The Taming Of The Shrew Kate

The Taming Of The Shrew: Kate’s Soliloquy Essay, Research Paper

The Taming of the Shrew: Kate’s Soliloquy

Kate’s soliloquy bring about a joyous conclusion to The Taming of the

Shrew. The audience leaves the theatre with a pleasant feeling, glad that such

a shrew could be tamed so well. Kate herself realised the error of her ways,

making the men feel confident while making the women feel safe. Moreover, the

audience found the speech to be very sound and sensible, as the views expressed

in the play were extremely popular at that point in time.

Kate, in realising her iniquitous ways, made the men feel extremely

confident of their status in Elizabethan society, and effectively reinforced

their beliefs about their own strength. Also, Shakespeare succeeds in creating

a feeling of safety for the female audience, as well as in making them feel as

through they are accepted for their kindness to men, and in the norm. Women,

not having a strong role in society at that time, enjoyed receiving praise and

encouragement for their purpose in society. Furthermore, they felt vindicated

as Kate solemnly insulted the disobedient women (Bianca and the Widow), telling

them to “Come, come, you froward and unable worms!”. It may also be said that

this play, as well as similar plays of the Elizabethan era, assisted in

contributing to the oppression of females in society for an innumerable amount

of years.

After the conclusion of The Taming of the Shrew, including Kate’s

soliloquy, the audience is left with a proud feeling – proud of the fact that

Petruchio tamed such a shrew so well. The men of the audience are about with

feeling of satisfaction and justification. Shakespeare skillfully catered

towards both sexes by using Petruchio much like the stereotypical action figure

of today; a character who does the unbelievable effortlessly and leaves the

audience in awe. In the play Petruchio, short after the inception of his

skillful wooing, begins a plan “to kill a wife with kindness”. Craftily he gives

her anything that she pleases, only to swipe it away when he finds a flaw in the

item. he also resorts to keeping Kate as a prisoner in his home, until she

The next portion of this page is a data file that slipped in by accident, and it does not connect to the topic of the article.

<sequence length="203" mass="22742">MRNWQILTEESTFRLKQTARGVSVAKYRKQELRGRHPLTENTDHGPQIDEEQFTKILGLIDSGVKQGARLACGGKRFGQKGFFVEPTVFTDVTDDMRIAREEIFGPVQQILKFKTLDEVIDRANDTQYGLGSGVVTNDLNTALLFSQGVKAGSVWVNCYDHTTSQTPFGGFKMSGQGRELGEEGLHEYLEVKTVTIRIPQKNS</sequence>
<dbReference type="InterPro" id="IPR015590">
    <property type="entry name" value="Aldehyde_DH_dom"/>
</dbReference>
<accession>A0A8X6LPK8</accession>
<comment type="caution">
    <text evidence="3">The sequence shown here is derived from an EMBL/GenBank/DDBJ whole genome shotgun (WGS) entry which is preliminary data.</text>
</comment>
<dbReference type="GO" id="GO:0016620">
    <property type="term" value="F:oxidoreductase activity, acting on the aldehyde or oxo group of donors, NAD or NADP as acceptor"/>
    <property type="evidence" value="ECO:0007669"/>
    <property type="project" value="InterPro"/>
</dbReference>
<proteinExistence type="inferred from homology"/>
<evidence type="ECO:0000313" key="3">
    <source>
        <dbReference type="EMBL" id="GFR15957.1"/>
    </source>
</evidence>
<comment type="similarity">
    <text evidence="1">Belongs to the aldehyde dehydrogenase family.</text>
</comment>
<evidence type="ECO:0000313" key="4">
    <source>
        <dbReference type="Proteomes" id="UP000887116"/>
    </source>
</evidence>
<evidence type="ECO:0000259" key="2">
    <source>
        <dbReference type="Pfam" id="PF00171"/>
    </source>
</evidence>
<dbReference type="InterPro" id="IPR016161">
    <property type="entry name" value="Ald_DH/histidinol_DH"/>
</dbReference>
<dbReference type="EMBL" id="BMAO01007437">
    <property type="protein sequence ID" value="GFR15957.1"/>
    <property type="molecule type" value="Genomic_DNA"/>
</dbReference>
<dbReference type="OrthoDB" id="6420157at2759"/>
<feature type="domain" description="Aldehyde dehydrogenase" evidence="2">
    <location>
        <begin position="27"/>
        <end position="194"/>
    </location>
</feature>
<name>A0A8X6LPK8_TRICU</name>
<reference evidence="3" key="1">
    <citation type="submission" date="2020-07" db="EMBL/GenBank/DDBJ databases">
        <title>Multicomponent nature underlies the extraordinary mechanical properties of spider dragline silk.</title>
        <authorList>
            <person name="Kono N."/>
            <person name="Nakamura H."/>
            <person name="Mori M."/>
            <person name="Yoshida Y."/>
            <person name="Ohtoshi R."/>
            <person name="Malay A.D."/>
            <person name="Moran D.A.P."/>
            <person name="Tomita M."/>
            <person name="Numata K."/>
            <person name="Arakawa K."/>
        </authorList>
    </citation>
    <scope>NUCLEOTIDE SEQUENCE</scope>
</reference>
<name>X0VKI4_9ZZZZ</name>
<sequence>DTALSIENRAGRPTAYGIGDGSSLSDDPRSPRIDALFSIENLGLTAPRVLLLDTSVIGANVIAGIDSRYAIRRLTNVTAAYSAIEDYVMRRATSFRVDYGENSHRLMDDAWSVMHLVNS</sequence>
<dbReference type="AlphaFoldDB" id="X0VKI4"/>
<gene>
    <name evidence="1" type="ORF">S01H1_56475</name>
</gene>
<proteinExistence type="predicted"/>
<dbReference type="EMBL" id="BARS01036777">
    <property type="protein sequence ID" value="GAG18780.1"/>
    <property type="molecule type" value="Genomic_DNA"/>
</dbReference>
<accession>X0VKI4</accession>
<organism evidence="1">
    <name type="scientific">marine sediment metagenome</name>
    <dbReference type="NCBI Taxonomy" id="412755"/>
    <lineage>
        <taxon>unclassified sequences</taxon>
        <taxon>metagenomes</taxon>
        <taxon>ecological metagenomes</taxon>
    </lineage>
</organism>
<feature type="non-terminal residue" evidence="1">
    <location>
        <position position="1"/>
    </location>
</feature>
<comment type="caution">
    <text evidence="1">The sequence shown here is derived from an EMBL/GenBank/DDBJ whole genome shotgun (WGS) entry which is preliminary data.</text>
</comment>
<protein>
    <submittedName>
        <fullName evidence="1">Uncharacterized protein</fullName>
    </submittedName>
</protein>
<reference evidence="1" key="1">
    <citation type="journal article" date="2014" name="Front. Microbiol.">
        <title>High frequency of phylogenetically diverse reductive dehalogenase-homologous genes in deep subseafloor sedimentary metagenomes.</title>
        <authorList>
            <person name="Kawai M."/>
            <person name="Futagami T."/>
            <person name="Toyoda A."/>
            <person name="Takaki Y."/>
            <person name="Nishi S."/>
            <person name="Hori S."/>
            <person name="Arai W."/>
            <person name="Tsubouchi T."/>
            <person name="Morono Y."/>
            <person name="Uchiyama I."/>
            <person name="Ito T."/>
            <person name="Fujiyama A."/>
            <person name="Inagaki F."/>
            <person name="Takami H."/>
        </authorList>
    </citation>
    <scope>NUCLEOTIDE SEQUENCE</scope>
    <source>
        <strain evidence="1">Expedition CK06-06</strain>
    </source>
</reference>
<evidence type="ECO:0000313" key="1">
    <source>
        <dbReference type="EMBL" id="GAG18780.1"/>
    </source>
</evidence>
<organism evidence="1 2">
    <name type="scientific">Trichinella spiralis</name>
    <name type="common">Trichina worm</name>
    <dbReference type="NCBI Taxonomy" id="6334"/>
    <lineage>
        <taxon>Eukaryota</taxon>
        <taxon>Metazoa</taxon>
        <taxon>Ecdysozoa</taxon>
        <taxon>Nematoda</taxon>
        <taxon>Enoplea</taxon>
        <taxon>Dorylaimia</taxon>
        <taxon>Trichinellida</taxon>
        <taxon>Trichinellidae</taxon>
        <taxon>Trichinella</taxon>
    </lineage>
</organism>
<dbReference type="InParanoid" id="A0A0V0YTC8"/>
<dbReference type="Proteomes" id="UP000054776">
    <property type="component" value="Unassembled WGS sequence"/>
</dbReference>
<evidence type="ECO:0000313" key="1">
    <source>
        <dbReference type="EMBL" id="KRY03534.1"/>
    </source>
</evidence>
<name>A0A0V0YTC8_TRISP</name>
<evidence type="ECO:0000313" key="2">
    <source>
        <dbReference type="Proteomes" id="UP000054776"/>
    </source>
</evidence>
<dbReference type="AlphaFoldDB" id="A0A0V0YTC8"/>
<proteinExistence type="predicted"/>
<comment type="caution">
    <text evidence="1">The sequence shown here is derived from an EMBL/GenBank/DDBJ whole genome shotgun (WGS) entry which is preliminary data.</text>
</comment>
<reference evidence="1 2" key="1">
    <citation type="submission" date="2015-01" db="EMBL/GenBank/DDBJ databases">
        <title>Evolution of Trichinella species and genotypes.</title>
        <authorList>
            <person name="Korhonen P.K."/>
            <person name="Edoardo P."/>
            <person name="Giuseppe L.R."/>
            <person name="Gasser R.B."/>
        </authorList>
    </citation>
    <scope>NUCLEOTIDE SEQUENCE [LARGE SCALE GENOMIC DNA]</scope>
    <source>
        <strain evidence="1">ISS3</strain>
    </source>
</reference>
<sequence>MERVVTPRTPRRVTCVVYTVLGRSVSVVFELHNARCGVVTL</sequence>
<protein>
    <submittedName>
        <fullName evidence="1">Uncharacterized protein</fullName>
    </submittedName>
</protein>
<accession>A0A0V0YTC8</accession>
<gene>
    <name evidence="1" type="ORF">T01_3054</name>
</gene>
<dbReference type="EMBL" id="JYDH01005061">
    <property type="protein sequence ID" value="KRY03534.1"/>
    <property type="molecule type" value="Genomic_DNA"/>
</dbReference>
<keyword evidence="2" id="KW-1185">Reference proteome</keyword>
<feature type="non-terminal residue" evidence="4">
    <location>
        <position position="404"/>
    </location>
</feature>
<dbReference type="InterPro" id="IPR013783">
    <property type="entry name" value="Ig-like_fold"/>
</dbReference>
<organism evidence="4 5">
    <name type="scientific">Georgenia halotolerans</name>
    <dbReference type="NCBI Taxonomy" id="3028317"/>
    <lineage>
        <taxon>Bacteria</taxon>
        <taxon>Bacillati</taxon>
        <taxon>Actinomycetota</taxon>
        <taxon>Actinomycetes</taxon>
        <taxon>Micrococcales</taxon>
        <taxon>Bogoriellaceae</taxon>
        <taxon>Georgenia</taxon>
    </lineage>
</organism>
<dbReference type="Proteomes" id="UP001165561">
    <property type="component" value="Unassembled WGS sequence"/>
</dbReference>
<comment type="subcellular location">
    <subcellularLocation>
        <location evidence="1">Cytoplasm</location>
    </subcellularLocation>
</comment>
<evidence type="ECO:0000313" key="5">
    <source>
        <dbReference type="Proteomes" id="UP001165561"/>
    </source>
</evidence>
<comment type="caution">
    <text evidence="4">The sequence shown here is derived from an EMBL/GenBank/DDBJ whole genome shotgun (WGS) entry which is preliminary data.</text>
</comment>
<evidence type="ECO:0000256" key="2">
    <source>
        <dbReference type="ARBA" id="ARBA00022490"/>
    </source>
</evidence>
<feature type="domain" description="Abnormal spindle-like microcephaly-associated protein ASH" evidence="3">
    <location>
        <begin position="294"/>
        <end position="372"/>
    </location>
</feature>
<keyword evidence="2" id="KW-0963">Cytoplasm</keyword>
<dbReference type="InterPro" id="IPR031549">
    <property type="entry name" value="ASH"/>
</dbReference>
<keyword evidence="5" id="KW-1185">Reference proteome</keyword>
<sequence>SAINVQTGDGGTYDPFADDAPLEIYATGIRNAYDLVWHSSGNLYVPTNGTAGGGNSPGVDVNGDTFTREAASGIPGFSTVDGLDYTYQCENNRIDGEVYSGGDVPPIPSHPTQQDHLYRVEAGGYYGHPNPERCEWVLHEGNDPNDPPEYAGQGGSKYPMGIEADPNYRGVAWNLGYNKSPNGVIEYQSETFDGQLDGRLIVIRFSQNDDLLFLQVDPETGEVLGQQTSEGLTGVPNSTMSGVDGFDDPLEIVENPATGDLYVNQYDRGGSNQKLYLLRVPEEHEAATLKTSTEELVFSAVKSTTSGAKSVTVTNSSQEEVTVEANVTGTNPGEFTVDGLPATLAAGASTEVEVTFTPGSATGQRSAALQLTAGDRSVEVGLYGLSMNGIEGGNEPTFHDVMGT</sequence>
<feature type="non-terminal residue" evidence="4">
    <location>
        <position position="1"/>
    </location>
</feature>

slowly becomes subservient and submissive to him. Petruchio deftly puts all on

the line with his wager, “And he whose wife is most obedient … Shall win the

wager which we will propose.” Kate’s soliloquy serves as final, unarguable

proof of Petruchio’s grand victory and creates a cheerful mood throughout the


Shakespeare, as a playwright during the Elizabethan era, had the

difficult task of writing plays which reflected the moral values of that time

period, in addition to writing them with humor and wit. With all of the

unorthodox events in the centre of the play, the ending is wrapped up very well;

in a way that makes the audience feel very satisfied. the audience found Kate’s

soliloquy very sound and sensible; likewise, they discovered Kate herself to be

quite the same. For instance the statement, “Thy husband is thy lord, thy life,

thy keeper, … Thy head, thy sovereign; …” from Kate’s soliloquy made it

obvious to the audience that Kate had become a much better woman, according to

the standards of the Elizabethan era.

In conclusion, Kate’s soliloquy was most likely found by the audience to

be extremely sound and sensible. Also, Kate herself realised the error of her

ways, making the women feel sheltered and making the men feel self assured about

their dominant position in society. The audience presumable went home contented,

because such a shrew was tamed, and could be tamed so well. Kate’s soliloquy

reinforced the moral values of the Elizabethan era, making the conclusion of the

play more enjoyable and entertaining.


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